|5||GND||Common Signal ground.|
|7||OK||This output reflects result of last action. It is valid after BUSY turned back to passive state. The output transistor is switched ON to reflect OK state.|
Besides programming the flash memory via the debug interface (JTAG), there are some devices which are programmed via a device-specific programming interface. These interfaces can be supported by the Universal Flash Loader, a feature for the Flasher PRO and the Flasher Portable PLUS. The Universal Flash Loader supports the serial programming interface of the Renesas RL78 device family, based on a 16 bit microcontroller including over 1000 devices.
The Universal Flash Loader Configurator is a software utility to prepare the Flasher for programming. It includes a device database and a comfortable user interface for configuration.
The configuration and data files can be directly downloaded via USB to a connected Flasher PRO or Flasher Portable PLUS. The utility is able to save the configuration settings into a project file for later use, so the image file can easily be upgraded.
Besides using the Universal Flash Loader Configurator, it is also possible to manually create or edit a configuration. This might be of interest for very new devices which are not yet known to the configuration utility. The configuration files for the Universal Flash Loader are in the human readable ini file format. For a detailed description of the individual properties please refer to the Flasher User's Guide (UM08022).
The following list gives an overview about which devices are available for flash programming using the Universal Flash Loader. In case of doubt, please feel free to get in touch with SEGGER.
The list below is always valid for the latest version (highest version number) of the J-Link/Flasher software package. This may be a release (even version number) or beta version (odd version number), since support for some devices is usually added in a beta phase first.
|Power Supply||USB powered, 100mA for Flasher PRO. 500 mA if target is powered by Flasher PRO|
|USB Host Interface||USB 2.0|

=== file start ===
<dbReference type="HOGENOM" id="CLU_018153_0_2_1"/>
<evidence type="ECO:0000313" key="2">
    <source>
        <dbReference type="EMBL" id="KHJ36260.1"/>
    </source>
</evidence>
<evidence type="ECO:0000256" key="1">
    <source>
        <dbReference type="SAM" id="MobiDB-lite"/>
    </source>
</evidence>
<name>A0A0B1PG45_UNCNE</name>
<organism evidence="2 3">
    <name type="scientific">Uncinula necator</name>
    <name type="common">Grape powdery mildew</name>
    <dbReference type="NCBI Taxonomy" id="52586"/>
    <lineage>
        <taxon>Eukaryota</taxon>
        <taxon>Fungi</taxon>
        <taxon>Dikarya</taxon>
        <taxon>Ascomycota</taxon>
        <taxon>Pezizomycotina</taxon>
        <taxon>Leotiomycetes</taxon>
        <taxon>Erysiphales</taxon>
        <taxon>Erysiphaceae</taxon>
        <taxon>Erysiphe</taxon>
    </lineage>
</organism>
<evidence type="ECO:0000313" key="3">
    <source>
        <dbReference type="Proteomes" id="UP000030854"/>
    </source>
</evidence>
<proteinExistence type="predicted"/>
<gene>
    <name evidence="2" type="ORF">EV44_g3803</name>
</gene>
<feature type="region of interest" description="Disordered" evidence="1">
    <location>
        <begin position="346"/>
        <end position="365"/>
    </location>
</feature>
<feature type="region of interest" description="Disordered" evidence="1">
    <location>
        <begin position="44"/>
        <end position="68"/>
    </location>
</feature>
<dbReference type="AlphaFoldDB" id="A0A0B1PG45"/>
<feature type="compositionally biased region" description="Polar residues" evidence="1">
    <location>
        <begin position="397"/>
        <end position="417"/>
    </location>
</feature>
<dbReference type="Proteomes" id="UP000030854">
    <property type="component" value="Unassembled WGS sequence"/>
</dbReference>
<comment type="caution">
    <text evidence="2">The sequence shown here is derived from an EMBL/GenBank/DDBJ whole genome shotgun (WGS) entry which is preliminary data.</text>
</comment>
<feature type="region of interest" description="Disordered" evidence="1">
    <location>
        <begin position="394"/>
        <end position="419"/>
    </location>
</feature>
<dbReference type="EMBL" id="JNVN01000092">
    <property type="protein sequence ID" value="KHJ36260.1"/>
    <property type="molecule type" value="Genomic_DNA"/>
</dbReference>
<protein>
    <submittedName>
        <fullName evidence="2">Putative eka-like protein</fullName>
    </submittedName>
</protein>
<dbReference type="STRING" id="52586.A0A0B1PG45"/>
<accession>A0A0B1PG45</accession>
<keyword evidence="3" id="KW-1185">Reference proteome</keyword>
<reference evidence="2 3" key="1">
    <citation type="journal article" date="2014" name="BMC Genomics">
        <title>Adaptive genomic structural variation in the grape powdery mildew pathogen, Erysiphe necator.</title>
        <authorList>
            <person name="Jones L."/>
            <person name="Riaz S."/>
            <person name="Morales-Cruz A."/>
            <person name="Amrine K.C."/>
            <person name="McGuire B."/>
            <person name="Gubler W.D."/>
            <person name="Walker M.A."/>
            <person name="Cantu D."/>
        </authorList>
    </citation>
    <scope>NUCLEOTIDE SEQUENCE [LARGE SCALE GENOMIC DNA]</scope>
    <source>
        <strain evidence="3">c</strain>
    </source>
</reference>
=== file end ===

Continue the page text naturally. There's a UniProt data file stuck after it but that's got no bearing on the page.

|RS232 Host Interface||RS232 9-pin|
|Target Interface||JTAG 20-pin (14-pin adapter available)|
|Max. target cable length||Recommended (delivered): 20cm (8")|
Max. 2m (6.5") allowed but might reduce max. target interface speed.
|Serial Transfer Rate between Flasher PRO and Target||Max. target interface (JTAG, ...) speed: 15MHz|
|Supported Target Voltage||1.2 - 5V|
|Current drawn from target voltage sense pin (VTRef)||< 25µA|
|Target supply voltage||5V|
|Target supply current||Max. 400mA|
|Operating Temperature||+ 5 °C ... + 60 °C|
|Storage Temperature||- 20 °C ... + 65 °C|
|Relative Humidity (non-condensing)||< 90% rH|
|Size (without cables)||121mm x 66mmx 30mm|
|Weight (without cables)||120g|
|Supported OS||Microsoft Windows 2000 |
Microsoft Windows XP
Microsoft Windows XP x64
Microsoft Windows 2003
Microsoft Windows 2003 x64
Microsoft Windows Vista
Microsoft Windows Vista x64
Microsoft Windows 7
Microsoft Windows 7 x64
Microsoft Windows 8
Microsoft Windows 8 x64
Microsoft Windows 10
Microsoft Windows 10 x64
Since Flasher PRO is compatible to J-Link it also supports the same target interfaces. Currently the following target interfaces are supported:
For more information about the target interfaces please refer to J-Link - Interface description. Please note that Flasher PRO currently does not support SWO.
There are basically three types of speed settings:
- Fixed JTAG speed
- Automatic JTAG speed
- Adaptive clocking
Fixed JTAG Speed
The target is clocked at a fixed clock speed. The maximum JTAG speed the target can handle depends on the target itself. In general ARM cores without JTAG synchronization logic (such as ARM7-TDMI) can handle JTAG speeds up to the CPU speed, ARM cores with JTAG synchronization logic (such as ARM7-TDMI-S, ARM946E-S, ARM966EJ-S) can handle JTAG speeds up to 1/6 of the CPU speed. JTAG speeds of more than 10 MHz are not recommended.
Automatic JTAG Speed
Selects the maximum JTAG speed handled by the TAP controller.
NOTE: On ARM cores without synchronization logic, this may not work reliably, since the CPU core may be clocked slower than the maximum JTAG speed.
If the target provides the RTCK signal, select the adaptive clocking function to synchronize the clock to the processor clock outside the core. This ensures there are no synchronization problems over the JTAG interface.
NOTE: If you use the adaptive clocking feature, transmission delays, gate delays, and synchronization requirements result in a lower maximum clock frequency than with non-adaptive clocking. Do not use adaptive clocking unless it is required by the hardware design.